The Book of Mordechai and Lazarus: Two Novels by Gábor Schein
Translators: Adam Z. Levy and Ottilie Mulzet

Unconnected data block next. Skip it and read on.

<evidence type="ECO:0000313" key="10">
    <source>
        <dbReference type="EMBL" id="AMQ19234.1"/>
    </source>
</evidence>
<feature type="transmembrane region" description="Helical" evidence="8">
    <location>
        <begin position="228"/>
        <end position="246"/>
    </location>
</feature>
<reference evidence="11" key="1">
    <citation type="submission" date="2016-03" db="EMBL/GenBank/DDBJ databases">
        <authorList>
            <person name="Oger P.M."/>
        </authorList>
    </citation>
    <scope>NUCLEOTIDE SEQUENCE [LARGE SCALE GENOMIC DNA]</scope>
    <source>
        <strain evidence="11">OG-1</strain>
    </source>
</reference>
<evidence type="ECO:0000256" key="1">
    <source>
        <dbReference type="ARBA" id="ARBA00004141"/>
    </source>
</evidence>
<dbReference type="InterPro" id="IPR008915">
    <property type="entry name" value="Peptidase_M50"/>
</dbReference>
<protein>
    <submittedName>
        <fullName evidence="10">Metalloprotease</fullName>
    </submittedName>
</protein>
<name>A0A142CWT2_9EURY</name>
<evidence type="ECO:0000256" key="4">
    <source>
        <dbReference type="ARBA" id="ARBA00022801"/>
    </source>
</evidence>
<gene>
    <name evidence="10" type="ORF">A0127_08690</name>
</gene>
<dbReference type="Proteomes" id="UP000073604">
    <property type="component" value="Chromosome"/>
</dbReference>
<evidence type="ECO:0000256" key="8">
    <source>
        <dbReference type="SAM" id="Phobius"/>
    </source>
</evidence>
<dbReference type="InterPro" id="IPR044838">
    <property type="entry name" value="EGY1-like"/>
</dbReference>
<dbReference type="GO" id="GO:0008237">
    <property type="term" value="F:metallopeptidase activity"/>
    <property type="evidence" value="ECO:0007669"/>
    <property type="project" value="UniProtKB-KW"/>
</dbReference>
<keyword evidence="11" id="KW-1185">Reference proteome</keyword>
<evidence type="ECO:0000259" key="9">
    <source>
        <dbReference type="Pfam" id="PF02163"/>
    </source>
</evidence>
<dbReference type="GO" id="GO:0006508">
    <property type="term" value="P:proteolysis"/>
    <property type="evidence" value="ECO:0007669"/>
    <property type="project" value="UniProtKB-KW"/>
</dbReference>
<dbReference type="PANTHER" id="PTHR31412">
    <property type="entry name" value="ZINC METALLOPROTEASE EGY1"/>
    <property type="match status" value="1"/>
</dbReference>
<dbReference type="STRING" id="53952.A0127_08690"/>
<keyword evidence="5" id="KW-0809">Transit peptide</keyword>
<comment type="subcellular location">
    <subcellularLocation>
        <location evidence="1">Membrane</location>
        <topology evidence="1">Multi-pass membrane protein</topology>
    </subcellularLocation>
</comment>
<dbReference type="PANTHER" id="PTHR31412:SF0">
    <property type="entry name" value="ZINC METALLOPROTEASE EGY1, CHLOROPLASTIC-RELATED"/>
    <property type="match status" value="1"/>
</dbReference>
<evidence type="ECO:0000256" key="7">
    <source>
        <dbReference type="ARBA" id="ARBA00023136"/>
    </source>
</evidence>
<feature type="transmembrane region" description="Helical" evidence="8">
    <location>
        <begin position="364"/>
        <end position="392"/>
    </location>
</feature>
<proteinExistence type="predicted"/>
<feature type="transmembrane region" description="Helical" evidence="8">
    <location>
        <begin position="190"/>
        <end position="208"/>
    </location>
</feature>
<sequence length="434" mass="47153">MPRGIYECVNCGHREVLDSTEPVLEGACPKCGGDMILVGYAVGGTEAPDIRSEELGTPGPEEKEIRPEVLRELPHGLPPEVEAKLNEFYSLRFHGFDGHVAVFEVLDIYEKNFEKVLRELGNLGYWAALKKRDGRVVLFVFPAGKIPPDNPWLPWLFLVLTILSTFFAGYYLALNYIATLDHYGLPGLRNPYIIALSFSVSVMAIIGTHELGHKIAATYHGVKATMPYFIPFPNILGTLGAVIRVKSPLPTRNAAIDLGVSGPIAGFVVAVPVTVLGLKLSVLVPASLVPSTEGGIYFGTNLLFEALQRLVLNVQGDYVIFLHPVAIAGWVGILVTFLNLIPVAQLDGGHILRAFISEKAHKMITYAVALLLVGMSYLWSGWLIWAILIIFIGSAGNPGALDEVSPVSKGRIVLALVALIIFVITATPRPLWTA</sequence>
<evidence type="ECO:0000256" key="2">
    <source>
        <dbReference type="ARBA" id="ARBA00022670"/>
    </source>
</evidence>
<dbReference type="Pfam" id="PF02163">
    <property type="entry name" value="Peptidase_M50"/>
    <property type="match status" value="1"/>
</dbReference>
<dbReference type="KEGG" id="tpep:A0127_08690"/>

Both novels trace the legacy of the Holocaust in Hungary. The Book of Mordechai tells the story of three generations in a Hungarian Jewish family, interwoven with the biblical narrative of Esther. Lazarus relates the relationship between a son, growing up in the in the final decades of late-communist Hungary, and his father, who survived the depredations of Hungarian fascists during World War II. Mordechai is an act of recovery—an attempt to seize a coherent story from a historical maelstrom. By contrast, Lazarus, like Kafka’s unsent letter to his own father, is an act of defiance. Against his father’s wish to never be the subject of his son’s writing, the narrator places his father at the center of his story. Together, both novels speak to a contemporary Hungarian society that remains all too silent towards the crimes of the past.